Seeking Accountability in Biosecurity

The Biosecurity Bill is set to pass the Federal Parliament this month, but widely supported independence and accountability measures have been abandoned.

Protecting Australia from biosecurity threats is a balancing act. The free flow of goods and people into Australia is encouraged while damaging and deadly pathogens, plants and animals must be kept out.

The best response is a robust biosecurity system built on good science and risk appraisal able to withstand compromising pressures. This was the conclusion of the highly regarded Beale review into biosecurity that was triggered by the 2007 equine influenza outbreak

Beale review and its accountability structures

The Beale review concluded that a good organisational structure for biosecurity has ‘appropriate separation of functions that should be conducted at arms length’ and ‘clarifying relationships between officials and politicians’. It criticised the current departmental system for encouraging ‘the perception of political influence in what should be science-based analysis and decision making… They [the components of the current system] detract from the sharing of information’.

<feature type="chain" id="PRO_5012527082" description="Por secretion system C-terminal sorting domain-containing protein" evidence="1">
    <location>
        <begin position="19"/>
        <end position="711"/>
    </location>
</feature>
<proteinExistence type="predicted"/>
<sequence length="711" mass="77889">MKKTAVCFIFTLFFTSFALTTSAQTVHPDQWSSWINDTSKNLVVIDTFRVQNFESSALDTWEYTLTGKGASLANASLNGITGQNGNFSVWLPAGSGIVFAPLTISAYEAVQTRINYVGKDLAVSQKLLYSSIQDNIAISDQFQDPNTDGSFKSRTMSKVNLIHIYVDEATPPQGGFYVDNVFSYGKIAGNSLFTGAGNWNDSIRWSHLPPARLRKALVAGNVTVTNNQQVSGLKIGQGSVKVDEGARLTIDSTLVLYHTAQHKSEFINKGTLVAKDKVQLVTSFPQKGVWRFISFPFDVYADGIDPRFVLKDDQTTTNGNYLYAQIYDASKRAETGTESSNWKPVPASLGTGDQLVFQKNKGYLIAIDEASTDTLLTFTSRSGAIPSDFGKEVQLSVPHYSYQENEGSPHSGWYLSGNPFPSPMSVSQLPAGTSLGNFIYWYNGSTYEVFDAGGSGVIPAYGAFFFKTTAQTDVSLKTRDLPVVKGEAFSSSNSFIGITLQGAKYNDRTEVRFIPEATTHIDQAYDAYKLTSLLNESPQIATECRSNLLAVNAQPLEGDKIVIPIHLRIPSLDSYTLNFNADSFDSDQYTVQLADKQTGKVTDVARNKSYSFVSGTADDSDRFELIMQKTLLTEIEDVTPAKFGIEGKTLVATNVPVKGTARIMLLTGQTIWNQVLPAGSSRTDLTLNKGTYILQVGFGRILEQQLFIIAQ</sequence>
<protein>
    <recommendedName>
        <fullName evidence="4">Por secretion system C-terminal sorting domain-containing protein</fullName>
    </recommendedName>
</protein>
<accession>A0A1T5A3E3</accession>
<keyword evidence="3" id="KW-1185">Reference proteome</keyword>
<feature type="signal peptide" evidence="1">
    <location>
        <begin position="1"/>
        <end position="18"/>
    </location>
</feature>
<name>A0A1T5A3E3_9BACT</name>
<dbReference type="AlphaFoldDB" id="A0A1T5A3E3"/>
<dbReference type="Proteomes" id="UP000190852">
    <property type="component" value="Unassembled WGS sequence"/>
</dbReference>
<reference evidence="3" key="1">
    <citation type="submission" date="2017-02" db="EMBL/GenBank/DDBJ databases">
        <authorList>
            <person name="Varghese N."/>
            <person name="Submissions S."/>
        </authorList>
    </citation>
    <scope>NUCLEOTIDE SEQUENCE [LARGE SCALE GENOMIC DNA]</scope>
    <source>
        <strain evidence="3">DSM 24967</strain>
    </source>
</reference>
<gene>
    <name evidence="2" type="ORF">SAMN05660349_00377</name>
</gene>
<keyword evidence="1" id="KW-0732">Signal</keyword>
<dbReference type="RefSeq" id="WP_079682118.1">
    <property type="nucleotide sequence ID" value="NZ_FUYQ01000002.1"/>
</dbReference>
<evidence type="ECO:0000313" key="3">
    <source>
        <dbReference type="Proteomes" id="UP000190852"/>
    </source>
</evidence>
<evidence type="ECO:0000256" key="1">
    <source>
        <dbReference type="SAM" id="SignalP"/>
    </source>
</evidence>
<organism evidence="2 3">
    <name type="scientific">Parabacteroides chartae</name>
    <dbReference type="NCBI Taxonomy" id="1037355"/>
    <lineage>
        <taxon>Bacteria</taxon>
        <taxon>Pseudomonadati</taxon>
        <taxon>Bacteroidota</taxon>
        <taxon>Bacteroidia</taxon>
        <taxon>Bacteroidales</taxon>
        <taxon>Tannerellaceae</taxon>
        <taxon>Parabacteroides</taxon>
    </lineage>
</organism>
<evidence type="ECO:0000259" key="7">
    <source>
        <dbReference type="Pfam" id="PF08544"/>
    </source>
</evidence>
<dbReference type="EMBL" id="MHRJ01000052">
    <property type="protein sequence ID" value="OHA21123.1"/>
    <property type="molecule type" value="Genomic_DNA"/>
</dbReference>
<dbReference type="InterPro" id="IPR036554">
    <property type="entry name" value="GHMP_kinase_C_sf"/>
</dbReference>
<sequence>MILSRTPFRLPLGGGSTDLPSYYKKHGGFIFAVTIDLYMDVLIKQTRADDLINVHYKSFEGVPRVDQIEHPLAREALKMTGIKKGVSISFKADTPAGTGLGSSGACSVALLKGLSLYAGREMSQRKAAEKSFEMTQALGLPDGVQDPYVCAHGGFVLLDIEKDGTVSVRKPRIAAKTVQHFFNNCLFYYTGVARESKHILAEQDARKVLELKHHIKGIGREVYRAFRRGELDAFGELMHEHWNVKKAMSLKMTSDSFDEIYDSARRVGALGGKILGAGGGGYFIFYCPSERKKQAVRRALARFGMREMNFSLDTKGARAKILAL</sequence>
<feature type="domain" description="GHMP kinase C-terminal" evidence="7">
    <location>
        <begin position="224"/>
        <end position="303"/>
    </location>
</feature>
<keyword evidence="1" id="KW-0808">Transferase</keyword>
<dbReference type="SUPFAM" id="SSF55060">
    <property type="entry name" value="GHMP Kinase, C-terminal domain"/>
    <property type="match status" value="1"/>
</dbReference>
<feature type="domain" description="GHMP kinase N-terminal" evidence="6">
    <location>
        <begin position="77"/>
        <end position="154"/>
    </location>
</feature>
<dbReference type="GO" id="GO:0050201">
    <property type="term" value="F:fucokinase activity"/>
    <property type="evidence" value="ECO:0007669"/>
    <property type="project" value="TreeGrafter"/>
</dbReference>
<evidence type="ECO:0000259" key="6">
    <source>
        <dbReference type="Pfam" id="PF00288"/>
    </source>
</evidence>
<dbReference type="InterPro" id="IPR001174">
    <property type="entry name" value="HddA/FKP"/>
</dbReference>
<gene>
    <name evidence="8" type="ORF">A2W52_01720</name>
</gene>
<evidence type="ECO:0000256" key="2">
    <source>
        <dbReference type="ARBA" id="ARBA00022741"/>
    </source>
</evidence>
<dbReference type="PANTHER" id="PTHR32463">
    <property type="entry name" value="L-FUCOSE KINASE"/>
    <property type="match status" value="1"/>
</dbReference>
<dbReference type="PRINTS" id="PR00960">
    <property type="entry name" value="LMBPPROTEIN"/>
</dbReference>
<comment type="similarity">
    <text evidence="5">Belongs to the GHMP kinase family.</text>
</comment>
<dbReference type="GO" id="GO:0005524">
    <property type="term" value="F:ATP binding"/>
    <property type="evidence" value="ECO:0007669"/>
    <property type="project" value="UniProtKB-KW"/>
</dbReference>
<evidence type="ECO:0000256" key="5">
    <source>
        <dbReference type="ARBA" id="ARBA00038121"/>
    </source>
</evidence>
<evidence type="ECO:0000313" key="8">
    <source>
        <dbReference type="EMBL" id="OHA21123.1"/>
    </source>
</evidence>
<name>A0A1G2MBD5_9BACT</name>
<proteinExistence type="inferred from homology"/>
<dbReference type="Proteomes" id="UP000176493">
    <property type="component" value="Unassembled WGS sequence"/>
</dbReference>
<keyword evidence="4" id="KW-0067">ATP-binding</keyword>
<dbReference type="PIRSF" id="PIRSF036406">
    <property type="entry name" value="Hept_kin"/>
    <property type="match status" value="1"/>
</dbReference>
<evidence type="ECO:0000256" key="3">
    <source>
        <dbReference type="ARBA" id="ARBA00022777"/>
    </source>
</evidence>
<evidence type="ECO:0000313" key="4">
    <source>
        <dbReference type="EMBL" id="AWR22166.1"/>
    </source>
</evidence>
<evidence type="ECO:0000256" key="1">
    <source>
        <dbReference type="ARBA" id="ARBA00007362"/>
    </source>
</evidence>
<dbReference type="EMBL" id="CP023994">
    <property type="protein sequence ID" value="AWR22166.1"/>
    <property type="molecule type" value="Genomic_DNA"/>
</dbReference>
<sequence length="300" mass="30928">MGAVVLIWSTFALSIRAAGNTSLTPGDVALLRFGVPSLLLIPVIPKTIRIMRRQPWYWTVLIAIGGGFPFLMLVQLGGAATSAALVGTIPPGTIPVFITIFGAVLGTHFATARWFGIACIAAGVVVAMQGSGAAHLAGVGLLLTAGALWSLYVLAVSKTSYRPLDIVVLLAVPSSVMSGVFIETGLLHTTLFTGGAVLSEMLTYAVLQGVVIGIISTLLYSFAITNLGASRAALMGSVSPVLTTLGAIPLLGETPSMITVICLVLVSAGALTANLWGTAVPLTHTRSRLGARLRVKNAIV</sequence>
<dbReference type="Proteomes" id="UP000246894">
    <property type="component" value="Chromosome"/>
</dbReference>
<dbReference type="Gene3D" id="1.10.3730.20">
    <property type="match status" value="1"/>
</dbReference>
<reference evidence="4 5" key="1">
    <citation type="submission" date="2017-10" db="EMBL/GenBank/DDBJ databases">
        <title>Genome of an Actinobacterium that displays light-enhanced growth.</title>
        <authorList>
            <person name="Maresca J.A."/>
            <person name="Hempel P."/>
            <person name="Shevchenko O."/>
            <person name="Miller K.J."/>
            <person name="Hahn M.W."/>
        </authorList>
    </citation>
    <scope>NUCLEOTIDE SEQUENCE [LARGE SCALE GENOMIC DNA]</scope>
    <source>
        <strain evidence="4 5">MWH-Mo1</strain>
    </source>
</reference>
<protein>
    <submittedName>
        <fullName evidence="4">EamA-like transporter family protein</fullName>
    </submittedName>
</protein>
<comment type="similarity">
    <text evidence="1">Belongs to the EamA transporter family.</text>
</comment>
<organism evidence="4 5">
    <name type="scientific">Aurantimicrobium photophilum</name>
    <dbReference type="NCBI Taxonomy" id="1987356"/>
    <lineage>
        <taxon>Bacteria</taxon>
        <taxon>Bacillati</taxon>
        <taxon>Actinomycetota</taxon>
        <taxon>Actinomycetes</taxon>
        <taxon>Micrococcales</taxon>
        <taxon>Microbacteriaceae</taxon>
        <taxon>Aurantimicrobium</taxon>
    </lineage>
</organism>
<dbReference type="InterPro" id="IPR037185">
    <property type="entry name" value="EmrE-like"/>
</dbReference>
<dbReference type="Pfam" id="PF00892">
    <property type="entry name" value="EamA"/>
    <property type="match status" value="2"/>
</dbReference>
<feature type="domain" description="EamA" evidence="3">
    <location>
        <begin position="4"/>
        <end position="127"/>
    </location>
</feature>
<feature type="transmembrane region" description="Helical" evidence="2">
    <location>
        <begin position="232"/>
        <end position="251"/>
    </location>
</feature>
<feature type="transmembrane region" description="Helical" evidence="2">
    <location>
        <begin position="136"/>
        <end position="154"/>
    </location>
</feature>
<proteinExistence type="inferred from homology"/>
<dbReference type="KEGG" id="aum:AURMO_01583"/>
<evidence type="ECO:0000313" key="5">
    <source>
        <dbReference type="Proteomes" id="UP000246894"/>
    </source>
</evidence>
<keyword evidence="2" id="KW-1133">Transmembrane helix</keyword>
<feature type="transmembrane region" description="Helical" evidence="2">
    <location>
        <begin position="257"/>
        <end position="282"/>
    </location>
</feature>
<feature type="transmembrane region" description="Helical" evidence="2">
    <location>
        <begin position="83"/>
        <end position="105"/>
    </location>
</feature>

A new model was presented as the solution, the centrepiece being a National Biosecurity Authority, a ‘clearly independent statutory authority’ to administer national biosecurity legislation, monitoring and surveillance of priority diseases and pests and responses to incursions. This was supported by a National Biosecurity Commission to make decisions on import policy and risk assessments. As well as providing advice on biosecurity policy it would determine ‘state biosecurity controls, determine priorities for Biosecurity Import Risk Analyses and determine the internal audit and verification program’.

Adding to the model’s integrity was a statutory Inspector-General of Biosecurity to independently oversee biosecurity processes through a yearly program of audit and review and a Biosecurity Advisory Council made up of ‘business, environmental, health and community’ advisors that reports to the Minister for Agriculture.

A Department of Agriculture would continue to advance national trade and market access interests of the agricultural sector.

This model has inbuilt safeguards against political interference and poor process, overcomes disagreements between state and federal governments, is defensible from a scientific and risk point of view and provides for input from industry and other non-government interests. The minister retains a role, exercised transparently, in setting an acceptable level of risk and determining some policy settings such as the federal government’s position on state-federal relations or setting risk assessment priorities.

Implementing the new structures

While the final Beale report was well received at the time, government support for its recommendations slowly waned.